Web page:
Astronomy EssentialsSpace

What are comets?

From the European Space Agency. The video above is from Meet the Experts series of the European Space Agency (ESA). In it, comet scientist Charlotte Götz of ESA discusses comets, their formation and their study. She explains that comet nuclei are relatively small – about the size of a small earthly town – and that they are loosely packed balls of ice and dust. The comets we know about are mostly potato-shaped, but some are oddly shaped. It’s only when they come near the sun that comets heat up and spew dust and gases. They develop giant glowing heads – called a comet’s coma – that may be larger than most planets. And they sprout their long comet tails that stretch millions of miles long.

From NASA. This NASA Solar System exploration page is also a good place to look for information about comets. It explains that there are likely billions of comets orbiting our sun in the Kuiper Belt and even more distant Oort Cloud. And it links to individual comets that have been studied by spacecraft or from Earth, so that you can understand them better.

Glowing dot with wide white tail and narrow blue tail going off at an angle to the white one.
This 40-image conglomerate, digitally enhanced, was captured July 19, 2020, through the dark skies of the Gobi Desert in Inner Mongolia, China. This image was the Astronomy Picture of the Day for July 22, 2020. Copyrighted image via Zixuan Lin (Beijing Normal U.). Reprinted here with permission.
Comet in the sky above a lake, also reflecting in the lake.
This image is from Bob King – aka AstroBob – in Duluth, Minnesota. He wrote: “My first view of Comet NEOWISE at dusk instead of dawn from a lake near Duluth on July 11. Comets and water naturally go together as they’re thought responsible in part for delivering water to the early Earth.” Thank you, Bob!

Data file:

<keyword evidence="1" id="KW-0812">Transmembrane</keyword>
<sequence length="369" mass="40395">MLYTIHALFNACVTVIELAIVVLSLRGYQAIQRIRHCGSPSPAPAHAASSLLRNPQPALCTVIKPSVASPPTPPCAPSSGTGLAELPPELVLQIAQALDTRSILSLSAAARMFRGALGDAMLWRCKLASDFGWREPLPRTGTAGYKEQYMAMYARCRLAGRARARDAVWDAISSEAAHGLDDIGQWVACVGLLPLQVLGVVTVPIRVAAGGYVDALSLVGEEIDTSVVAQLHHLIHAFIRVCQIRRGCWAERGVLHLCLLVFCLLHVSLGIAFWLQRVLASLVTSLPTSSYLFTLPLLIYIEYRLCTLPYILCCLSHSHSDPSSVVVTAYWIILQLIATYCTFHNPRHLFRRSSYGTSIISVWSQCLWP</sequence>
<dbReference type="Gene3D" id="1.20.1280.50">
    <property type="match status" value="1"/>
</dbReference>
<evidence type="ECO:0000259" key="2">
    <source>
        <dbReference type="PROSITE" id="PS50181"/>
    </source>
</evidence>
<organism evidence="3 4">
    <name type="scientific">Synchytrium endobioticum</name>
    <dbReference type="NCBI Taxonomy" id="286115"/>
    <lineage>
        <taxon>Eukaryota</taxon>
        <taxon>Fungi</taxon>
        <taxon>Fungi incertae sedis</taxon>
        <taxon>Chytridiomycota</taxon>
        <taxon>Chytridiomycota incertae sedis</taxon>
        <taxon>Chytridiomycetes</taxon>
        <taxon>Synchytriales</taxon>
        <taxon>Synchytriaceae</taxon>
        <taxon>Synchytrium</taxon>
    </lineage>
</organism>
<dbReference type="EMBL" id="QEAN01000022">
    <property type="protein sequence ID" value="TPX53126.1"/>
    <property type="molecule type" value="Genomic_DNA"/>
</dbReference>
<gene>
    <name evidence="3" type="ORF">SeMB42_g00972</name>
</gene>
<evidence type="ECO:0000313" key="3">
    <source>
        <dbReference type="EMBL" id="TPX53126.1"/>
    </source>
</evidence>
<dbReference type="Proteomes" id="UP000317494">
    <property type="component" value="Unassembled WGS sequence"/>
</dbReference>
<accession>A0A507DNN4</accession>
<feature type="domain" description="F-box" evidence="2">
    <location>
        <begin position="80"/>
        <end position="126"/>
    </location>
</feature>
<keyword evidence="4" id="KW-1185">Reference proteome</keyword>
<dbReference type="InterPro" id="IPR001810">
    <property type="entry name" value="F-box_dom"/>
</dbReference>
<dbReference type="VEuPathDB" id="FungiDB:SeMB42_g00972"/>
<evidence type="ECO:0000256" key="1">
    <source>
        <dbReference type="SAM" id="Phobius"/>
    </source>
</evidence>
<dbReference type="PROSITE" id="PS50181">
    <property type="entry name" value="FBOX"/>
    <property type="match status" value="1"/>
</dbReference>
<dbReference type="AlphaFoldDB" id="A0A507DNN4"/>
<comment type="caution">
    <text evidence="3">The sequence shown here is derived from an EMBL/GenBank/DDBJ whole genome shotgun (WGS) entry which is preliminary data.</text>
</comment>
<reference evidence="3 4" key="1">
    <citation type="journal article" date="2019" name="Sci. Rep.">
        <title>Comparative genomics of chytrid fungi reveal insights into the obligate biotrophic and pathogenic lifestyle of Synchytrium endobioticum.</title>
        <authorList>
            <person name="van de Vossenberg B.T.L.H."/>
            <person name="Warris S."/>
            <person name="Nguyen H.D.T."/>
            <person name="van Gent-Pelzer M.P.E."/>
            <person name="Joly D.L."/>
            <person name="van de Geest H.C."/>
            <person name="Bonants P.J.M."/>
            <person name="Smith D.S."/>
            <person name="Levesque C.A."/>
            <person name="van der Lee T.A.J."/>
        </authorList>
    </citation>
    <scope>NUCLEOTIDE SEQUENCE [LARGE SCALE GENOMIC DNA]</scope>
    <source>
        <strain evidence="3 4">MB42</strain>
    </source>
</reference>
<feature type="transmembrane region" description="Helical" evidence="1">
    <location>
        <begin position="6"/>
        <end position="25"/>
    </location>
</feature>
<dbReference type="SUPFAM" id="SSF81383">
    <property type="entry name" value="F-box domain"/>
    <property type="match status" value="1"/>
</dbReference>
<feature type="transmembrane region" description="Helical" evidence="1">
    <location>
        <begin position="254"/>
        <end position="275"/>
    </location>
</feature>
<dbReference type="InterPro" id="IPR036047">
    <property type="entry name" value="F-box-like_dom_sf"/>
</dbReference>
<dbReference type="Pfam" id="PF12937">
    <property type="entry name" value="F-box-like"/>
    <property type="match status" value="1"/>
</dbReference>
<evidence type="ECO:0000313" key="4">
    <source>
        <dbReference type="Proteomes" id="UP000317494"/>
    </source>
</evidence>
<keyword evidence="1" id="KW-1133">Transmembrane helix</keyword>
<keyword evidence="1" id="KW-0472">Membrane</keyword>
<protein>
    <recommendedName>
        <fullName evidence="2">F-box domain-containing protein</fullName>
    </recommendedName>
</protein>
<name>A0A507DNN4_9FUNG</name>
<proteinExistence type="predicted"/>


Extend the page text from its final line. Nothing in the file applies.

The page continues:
For skywatchers. Those of us who watch the skies are, of course, most interested in comets when they appear as (sometimes unexpected, often greenish) visitors in our skies. Since comets are most active when they’re near the sun, we tend to see comets shortly after sunset or before sunrise. At such times, comets don’t sweep across the skies as meteors do. But they do move slowly, from night to night, in front of the stars. They can be very beautiful, especially in a dark sky.

We don’t get bright comets very often, which is one reason Comet NEOWISE – just visible to the eye under dark conditions, and a glorious sight through binoculars – was such a hit this past July.

Comet NEOWISE is no longer a dramatic sight for casual skywatchers. If you want to keep an eye out for comets that might be visible through your binoculars, or even to the eye alone, try this page from

A composite of 3 images of the comet, one as it would look through a telescope and 2 in false color.
View these images on Facebook. | Alessandro Marchini of the Osservatorio Astronomico Università di Siena posted these images on July 26, 2020. He wrote: “Comet NEOWISE anatomy. Image of the C/2020 F3 (NEOWISE) that we made last night with our telescope, with false-color processing. The first (left) highlights gas jets coming out of the core to flow into the tail. The second (right) shows, as the artificial color changes, the different density of the material (gas and dust) that surrounds the core and forms the ‘hair’ and tail of this amazing comet.” Thank you, Alessandro!

Bottom line: Comets are loosely packed balls of ice and dust orbiting our sun, that sometimes become visible in Earth’s skies.



September 14, 2020
Astronomy Essentials

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